He Will Find a Way to Break Your Heart... - 11/6/2000
Last Thursday my worst fears came true…Bobby Valentine, as I have been loudly predicting to my friends and anyone else within earshot, broke my heart, and I’m not even really a Mets fan.
For the first time in my life, I found myself rooting for the National League in the Series. Maybe it’s because the Yankees beat the A’s, or maybe because I’m so sick of the Yanks, or maybe because I (God forbid) actually like the Mets, a team with a dozen great stories, not the least of which is their manager.
A bit of history is in order here. Bobby Valentine was the first three-sport all-state athlete to come out of Connecticut in the 60’s, a supernova of talent whose strength, and weakness, was his relentless drive, an obsession to beat the other guy. After a promising career with the Angels was cut short by a horrific leg injury, Bobby found his calling in managing, and 20 years later found himself at the helm of the Rangers, who had been perennial losers. Management gave Valentine the players (Gonzales, Rodriguez, Greer et al) but Bobby somehow botched it up, failing miserably year after year. The press was relentless, and his peers were almost as ruthless in their condemnation of his personality and style. Early retirement beckoned.
But from the ashes of that Texas disaster he was given a second chance close to home with the Mets. Fred Wilpon and Nelson Doubleday, guardians of a wounded yet noble franchise, decided to take a chance on the fallen Valentine, and he swore to them they would not regret it. At the time a New York scribe warned the faithful, "… sooner or later, Bobby Valentine will find a way, somehow, someday, to break your heart."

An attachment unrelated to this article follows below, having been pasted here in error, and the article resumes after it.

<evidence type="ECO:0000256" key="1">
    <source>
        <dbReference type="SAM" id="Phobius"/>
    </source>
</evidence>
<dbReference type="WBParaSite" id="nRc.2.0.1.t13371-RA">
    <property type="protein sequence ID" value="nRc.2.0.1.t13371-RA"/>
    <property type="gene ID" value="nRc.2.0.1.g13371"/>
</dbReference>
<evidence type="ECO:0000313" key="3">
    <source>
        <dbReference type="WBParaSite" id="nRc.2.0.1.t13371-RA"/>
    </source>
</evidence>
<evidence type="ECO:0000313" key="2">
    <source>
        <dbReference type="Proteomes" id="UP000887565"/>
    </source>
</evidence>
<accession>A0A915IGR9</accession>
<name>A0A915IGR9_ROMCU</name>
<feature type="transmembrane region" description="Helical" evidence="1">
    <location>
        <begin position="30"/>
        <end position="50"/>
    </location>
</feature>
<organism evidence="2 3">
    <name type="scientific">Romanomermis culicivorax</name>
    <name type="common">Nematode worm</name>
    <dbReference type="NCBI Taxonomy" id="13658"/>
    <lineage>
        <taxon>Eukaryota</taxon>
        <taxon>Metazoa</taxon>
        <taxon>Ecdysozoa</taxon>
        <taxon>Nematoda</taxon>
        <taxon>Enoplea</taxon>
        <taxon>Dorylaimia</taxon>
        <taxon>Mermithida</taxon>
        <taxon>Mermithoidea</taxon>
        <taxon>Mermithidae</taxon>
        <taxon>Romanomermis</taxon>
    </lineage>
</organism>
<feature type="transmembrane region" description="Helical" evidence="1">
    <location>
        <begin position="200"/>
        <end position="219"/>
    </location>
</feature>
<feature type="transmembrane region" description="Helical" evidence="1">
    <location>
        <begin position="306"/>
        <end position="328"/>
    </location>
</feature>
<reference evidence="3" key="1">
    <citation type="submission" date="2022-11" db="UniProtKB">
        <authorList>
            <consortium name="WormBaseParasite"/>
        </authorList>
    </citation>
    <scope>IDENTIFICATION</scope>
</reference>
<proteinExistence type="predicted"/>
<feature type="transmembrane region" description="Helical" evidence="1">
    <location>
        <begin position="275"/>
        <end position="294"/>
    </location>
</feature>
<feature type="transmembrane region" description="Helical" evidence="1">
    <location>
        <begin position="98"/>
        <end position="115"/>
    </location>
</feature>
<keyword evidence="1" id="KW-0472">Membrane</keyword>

After the heroics of the 1999 NLCS and the near-miss against hated Atlanta, the bandwagoners decreed that all was forgiven, even Valentine’s ill-fated move putting in Kenny (I"m glad he’s gone) Rogers in the 15th inning to walk in the winning run, to the horror of Mets fans. Valentine offered humbly to fall on his sword and step down, but the fans and his bosses urged him to stay, at least one more year, to go for the Big One.
The 2000 season started with high hope for the Mets. What a pitching staff GM Steve Phillips had assembled!--Leiter, Hampton, Reed, Dotel, two guys named Bobby Jones, Benitez, Wendell, Cook, Franco, Rusch, the best in the league for sure. And even though fan favorite John Olerud was sent packing to his hometown, they still had a solid infield and a veteran outfield. By August, however, the foundation was on shaky ground. The entire starting outfield was gone, replaced by rookies, Rey Ordonez was out and the bullpen was struggling. But Valentine, in a feat that went virtually unnoticed by most of baseball, gathered his troops and found the guts of the team, not a moment too late—the Mets had secured the wild card and would face the powerful Giants in the playoffs.
We all know what happened in the first two rounds of the playoffs. Bobby Jones pitched the game of his life to knock off San Francisco, and the Cardinals, perhaps tainted by bad karma when a cowardly Mike James hit Mike Bordick in the wrist, went down like lambs.